A massive strike at platinum mines in South Africa has set off a domino effect, inspiring similar strikes at properties mining everything from gold to chromium. For investors holding gold mining ETFs, this should set off alarm bells.
That’s because the labor unrest currently enveloping South African mining properties has sent South Africa’s currency, the rand, into a tailspin. On Monday, the currency hit a three-year low, and there’s no bottom in sight.
Since a fair amount of the world’s precious metals production comes from South Africa, investors in gold mining ETFs need to take a step back to re-evaluate how the currency risk will impact their portfolios moving forward.
Since March 1, the rand has fallen 16 percent against the U.S. dollar, and more than half of that loss has come in the past month alone.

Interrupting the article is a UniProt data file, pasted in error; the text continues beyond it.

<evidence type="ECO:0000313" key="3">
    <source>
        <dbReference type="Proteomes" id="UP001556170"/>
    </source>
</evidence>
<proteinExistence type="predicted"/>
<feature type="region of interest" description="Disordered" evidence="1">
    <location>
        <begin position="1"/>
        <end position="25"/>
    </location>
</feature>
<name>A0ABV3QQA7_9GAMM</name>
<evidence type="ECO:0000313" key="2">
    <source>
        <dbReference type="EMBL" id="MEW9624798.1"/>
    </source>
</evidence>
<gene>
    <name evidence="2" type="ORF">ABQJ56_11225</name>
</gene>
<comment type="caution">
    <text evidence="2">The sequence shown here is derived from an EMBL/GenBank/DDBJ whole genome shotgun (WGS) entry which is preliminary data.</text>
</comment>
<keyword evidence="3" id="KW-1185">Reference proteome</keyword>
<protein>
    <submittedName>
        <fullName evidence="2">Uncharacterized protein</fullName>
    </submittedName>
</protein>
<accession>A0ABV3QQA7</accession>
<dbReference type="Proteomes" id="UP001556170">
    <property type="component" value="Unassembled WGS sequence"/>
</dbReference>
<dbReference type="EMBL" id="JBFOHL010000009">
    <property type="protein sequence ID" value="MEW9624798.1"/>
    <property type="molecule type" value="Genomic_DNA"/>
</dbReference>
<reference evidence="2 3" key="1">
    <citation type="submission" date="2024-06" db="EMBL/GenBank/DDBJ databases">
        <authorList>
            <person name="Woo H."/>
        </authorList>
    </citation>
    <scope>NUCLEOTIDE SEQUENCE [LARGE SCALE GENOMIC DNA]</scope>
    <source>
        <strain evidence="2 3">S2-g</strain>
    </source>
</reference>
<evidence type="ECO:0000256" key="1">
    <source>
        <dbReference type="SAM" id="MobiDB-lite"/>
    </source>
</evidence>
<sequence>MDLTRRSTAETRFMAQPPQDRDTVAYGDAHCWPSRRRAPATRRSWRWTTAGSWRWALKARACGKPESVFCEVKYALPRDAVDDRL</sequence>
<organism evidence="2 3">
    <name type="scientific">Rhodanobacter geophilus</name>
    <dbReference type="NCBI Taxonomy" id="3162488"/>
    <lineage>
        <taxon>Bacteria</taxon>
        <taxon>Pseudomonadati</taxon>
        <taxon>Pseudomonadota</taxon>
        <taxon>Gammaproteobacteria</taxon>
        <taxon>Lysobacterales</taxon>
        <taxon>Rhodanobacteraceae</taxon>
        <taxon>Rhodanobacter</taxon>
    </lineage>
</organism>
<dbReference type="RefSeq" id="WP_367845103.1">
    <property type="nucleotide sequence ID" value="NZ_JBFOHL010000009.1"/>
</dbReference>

Six gold miner ETFs currently compete for investor dollars, with subtle differences among them that produce different portfolio exposures.
Of the six funds, only one—the Global X Gold Explorers ETF (NYSEArca: GLDX)—has no exposure to South Africa. Among the other five, only one—the Market Vectors Junior Gold Miners ETF (NYSEArca: GDXJ), has less than 10 percent of its portfolio in South Africa.
What separates GDXJ and GLDX from their competitors is the mandate each fund follows. GDXJ targets junior gold mining companies, the majority of which are still in the exploration phase and haven’t begun producing. GLDX only targets exploration firms, hence the moniker “Gold Explorers.”
By including factor tilts in smart beta’s definition, you get a mishmash of ETFs.
When ETF-friendly advisors give advice to prospects, it’s worth noting what they shouldn’t say.
UAE and Qatar leaving iShares frontier ETF ‘FM’ poses problems, but will make the fund better.
BlackRock makes a subtle change to its securities-lending program that all investors should cheer.